The opt-ins do no wrong in joining this collective action; they are simply exercising their rights under a statute that Congress enacted to assure that they were fairly compensated for the hours that they worked for Veracity, or for any other employer. If that joinder warrants a cautionary, that the opt-in should not seek to steal Veracity’s property, whether tangible or electronic, the connection escapes us. Nor are we able to clearly understand Veracity’s asserted business purpose for the advisory. While we certainly accept that Veracity is engaged in a sensitive business, and could be exposed to penalties if the information its investigators gather is improperly disclosed in such a way as to violate State or Federal statutes, or Veracity’s contracts with third-parties, we are unable to perceive why joining this lawsuit potentiates toward any such violations. Veracity, and the Plaintiffs, have entered a Protective Order that preserves the confidentiality of information that has been so labeled by one party or the other. Counsel for the Plaintiffs need not request, even if they were so unprofessionally motivated to do so, information from the opt-ins which is otherwise available from Veracity.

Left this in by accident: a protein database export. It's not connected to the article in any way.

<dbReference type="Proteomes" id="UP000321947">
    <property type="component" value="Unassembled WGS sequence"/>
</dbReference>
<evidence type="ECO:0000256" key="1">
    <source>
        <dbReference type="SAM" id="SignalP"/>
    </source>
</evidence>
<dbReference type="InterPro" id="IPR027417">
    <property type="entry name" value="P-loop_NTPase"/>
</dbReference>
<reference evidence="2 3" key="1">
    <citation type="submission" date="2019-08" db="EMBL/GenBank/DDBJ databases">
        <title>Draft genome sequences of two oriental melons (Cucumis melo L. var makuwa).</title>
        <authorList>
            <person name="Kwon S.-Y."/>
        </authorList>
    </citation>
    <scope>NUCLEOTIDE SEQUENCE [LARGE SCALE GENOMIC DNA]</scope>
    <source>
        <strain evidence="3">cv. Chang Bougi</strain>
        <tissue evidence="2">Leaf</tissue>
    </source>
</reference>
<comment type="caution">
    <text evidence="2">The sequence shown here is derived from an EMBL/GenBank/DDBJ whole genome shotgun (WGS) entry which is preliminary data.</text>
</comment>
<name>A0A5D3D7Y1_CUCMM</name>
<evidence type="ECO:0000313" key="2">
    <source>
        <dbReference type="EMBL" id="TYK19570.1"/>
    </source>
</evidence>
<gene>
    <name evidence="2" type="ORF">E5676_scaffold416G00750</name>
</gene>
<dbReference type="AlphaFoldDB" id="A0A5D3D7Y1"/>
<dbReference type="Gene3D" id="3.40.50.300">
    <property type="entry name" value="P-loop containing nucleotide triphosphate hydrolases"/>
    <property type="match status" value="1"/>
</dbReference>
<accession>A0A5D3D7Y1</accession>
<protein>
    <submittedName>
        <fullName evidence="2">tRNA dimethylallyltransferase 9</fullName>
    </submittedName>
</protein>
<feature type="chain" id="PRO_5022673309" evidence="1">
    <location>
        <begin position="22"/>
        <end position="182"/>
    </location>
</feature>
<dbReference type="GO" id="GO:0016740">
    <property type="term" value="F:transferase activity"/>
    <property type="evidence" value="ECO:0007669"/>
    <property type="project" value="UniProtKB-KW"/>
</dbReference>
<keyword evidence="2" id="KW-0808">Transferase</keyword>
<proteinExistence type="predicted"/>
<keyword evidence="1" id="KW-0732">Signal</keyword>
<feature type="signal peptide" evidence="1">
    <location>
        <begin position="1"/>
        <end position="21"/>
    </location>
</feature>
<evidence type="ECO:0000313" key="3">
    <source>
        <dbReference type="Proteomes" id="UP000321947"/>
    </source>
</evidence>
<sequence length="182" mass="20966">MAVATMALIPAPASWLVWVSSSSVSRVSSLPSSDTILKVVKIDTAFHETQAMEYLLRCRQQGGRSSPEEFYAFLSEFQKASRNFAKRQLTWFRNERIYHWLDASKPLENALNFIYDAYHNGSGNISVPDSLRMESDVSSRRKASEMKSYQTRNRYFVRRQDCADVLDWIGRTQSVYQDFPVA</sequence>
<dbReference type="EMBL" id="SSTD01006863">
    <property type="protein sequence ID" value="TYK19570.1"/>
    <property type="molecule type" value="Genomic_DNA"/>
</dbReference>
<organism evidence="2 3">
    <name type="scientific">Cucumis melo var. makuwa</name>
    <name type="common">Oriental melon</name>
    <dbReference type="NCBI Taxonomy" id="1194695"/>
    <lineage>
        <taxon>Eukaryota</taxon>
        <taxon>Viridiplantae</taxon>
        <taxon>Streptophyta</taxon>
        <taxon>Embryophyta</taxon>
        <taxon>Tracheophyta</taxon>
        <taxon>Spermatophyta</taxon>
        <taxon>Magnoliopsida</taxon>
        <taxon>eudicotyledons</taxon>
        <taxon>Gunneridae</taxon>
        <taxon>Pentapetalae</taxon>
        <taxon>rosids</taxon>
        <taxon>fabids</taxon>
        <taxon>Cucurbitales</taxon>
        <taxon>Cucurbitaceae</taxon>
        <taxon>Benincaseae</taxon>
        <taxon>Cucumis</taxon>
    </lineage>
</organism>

Nor is it clear what Veracity characterizes as confidential, or as a trade secret. Surely that characterization could not encompass evidence, if any there be, that Veracity’s policies and practices violate the provisions of the FLSA, and yet, that inference may not be fully understood by the opt-ins who are warned not to communicate some undefined information to persons outside of Veracity. The Confidentiality Agreements between Veracity, and its investigators, have not been presented for our review, but we have grave difficulty in conceiving why “information about other employees” could be considered confidential. See, Veracity’s Memo., supra at p. 5 of 6 (“[Veracity’s] employees have access to confidential information and trade secrets, including clients lists and information about other employees.”). While the confidences of Veracity’s client lists would surely be proprietary, we are unable to fathom why that information would be a subject of inquiry, by the Plaintiffs’ counsel, in an FLSA action.